Electrifying and audacious, an unmissable new novel from the twice-Man Booker-shortlisted author of Hot Milk.
In 1989, Saul is hit by a car on the Abbey Rd crossing. He is fine; he gets up and goes to see his girlfriend, Jennifer. They have sex and then break up. He leaves for the GDR, where he will have more sex (with several members of the same family), harvest mushrooms in the rain, bury his dead father in a matchbox, and get on the wrong side of the Stasi.
In 2016, Saul is hit by a car on the Abbey Rd crossing. He is not fine at all; he is rushed to hospital and spends the following days in and out of consciousness, in and out of history. Jennifer is sitting by his bedside. His very-much-not-dead father is sitting by his bedside. Someone important is missing.
Deborah Levy presents an ambitious, playful and totally electrifying novel about what we see and what we fail to see, about carelessness and the harm we do to others, about the weight of history and our ruinous attempts to shrug it off.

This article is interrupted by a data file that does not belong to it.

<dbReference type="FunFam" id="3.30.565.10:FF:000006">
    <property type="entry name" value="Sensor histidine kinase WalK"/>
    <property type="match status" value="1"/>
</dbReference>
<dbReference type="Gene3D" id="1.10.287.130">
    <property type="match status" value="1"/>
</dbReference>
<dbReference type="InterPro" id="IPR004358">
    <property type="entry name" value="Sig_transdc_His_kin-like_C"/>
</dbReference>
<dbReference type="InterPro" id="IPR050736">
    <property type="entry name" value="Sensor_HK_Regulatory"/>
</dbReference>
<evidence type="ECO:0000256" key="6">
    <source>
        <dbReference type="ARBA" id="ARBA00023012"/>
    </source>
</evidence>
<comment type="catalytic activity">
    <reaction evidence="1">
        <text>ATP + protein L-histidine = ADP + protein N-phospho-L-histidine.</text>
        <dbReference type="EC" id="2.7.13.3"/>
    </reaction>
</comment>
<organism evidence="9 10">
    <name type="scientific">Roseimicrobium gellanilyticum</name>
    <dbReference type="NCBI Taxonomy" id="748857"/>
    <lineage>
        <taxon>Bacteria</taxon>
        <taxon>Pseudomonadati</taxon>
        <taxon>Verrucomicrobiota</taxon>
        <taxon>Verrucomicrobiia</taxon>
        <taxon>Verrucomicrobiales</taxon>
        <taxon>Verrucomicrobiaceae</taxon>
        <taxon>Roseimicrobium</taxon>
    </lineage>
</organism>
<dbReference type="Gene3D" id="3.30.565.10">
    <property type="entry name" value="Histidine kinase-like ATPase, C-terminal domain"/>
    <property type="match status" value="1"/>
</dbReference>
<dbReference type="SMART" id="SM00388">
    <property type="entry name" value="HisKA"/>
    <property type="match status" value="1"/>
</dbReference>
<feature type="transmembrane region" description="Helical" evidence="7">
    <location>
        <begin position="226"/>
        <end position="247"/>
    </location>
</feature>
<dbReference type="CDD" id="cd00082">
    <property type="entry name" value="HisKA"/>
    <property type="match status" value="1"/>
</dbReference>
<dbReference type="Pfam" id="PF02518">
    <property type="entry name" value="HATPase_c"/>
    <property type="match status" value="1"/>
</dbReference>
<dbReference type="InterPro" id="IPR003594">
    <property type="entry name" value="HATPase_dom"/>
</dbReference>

An utterly beguiling fever dream of a novel... Its sheer technical bravura places it head and shoulder above pretty much everything else on the [Booker] longlist * Daily Telegraph *
Superbly crafted, enigmatic, tantalizing... Levy defies gravity in a daring, time-bending new novel... Head-spinning and playful, her writing offers sophistication and delightful artistry * Kirkus (Starred review) *
An ice-cold skewering of patriarchy, humanity and the darkness of the 20th century Europe * The Times *
It's clever, raw and doesn't play by any rules * Evening Standard *
Intelligent and supple...a dizzying tale of life across time and borders * FT *
a brilliant Booker nominee * Guardian *
One of the big stories in English fiction this decade has been the return and triumph of Deborah Levy...You would call her example inspiring if it weren't clearly impossible to emulate. * New Statesman *